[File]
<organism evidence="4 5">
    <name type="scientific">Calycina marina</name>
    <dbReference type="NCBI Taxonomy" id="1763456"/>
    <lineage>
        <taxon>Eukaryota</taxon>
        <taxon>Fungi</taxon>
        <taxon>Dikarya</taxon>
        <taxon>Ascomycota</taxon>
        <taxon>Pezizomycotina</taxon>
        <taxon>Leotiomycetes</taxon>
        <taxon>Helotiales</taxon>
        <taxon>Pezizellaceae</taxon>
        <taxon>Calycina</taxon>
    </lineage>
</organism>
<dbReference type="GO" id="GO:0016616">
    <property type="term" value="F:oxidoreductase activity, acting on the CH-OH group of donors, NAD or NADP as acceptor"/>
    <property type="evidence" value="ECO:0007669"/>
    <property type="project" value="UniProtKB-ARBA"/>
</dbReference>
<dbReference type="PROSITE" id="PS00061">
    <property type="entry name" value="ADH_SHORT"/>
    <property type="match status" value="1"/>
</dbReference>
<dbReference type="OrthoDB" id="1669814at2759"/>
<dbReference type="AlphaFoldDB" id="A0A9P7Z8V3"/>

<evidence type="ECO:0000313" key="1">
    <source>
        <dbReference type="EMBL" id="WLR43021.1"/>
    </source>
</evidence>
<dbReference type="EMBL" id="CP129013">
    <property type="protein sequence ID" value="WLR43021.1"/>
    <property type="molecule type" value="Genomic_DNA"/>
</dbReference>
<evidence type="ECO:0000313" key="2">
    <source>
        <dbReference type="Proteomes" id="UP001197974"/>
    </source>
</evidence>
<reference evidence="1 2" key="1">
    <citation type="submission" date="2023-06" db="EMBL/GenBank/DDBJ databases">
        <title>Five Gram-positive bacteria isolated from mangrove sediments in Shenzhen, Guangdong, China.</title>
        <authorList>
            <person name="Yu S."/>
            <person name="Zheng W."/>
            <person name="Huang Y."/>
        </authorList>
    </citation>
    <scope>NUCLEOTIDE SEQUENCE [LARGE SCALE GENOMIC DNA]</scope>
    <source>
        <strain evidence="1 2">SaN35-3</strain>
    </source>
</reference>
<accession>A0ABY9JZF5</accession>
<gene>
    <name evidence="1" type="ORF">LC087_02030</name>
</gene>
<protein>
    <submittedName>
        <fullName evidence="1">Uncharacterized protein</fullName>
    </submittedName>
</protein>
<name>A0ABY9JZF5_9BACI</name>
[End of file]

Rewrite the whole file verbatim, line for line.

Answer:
<organism evidence="4 5">
    <name type="scientific">Calycina marina</name>
    <dbReference type="NCBI Taxonomy" id="1763456"/>
    <lineage>
        <taxon>Eukaryota</taxon>
        <taxon>Fungi</taxon>
        <taxon>Dikarya</taxon>
        <taxon>Ascomycota</taxon>
        <taxon>Pezizomycotina</taxon>
        <taxon>Leotiomycetes</taxon>
        <taxon>Helotiales</taxon>
        <taxon>Pezizellaceae</taxon>
        <taxon>Calycina</taxon>
    </lineage>
</organism>
<dbReference type="GO" id="GO:0016616">
    <property type="term" value="F:oxidoreductase activity, acting on the CH-OH group of donors, NAD or NADP as acceptor"/>
    <property type="evidence" value="ECO:0007669"/>
    <property type="project" value="UniProtKB-ARBA"/>
</dbReference>
<dbReference type="PROSITE" id="PS00061">
    <property type="entry name" value="ADH_SHORT"/>
    <property type="match status" value="1"/>
</dbReference>
<dbReference type="OrthoDB" id="1669814at2759"/>
<dbReference type="AlphaFoldDB" id="A0A9P7Z8V3"/>

<evidence type="ECO:0000313" key="1">
    <source>
        <dbReference type="EMBL" id="WLR43021.1"/>
    </source>
</evidence>
<dbReference type="EMBL" id="CP129013">
    <property type="protein sequence ID" value="WLR43021.1"/>
    <property type="molecule type" value="Genomic_DNA"/>
</dbReference>
<evidence type="ECO:0000313" key="2">
    <source>
        <dbReference type="Proteomes" id="UP001197974"/>
    </source>
</evidence>
<reference evidence="1 2" key="1">
    <citation type="submission" date="2023-06" db="EMBL/GenBank/DDBJ databases">
        <title>Five Gram-positive bacteria isolated from mangrove sediments in Shenzhen, Guangdong, China.</title>
        <authorList>
            <person name="Yu S."/>
            <person name="Zheng W."/>
            <person name="Huang Y."/>
        </authorList>
    </citation>
    <scope>NUCLEOTIDE SEQUENCE [LARGE SCALE GENOMIC DNA]</scope>
    <source>
        <strain evidence="1 2">SaN35-3</strain>
    </source>
</reference>
<accession>A0ABY9JZF5</accession>
<gene>
    <name evidence="1" type="ORF">LC087_02030</name>
</gene>
<protein>
    <submittedName>
        <fullName evidence="1">Uncharacterized protein</fullName>
    </submittedName>
</protein>
<name>A0ABY9JZF5_9BACI</name>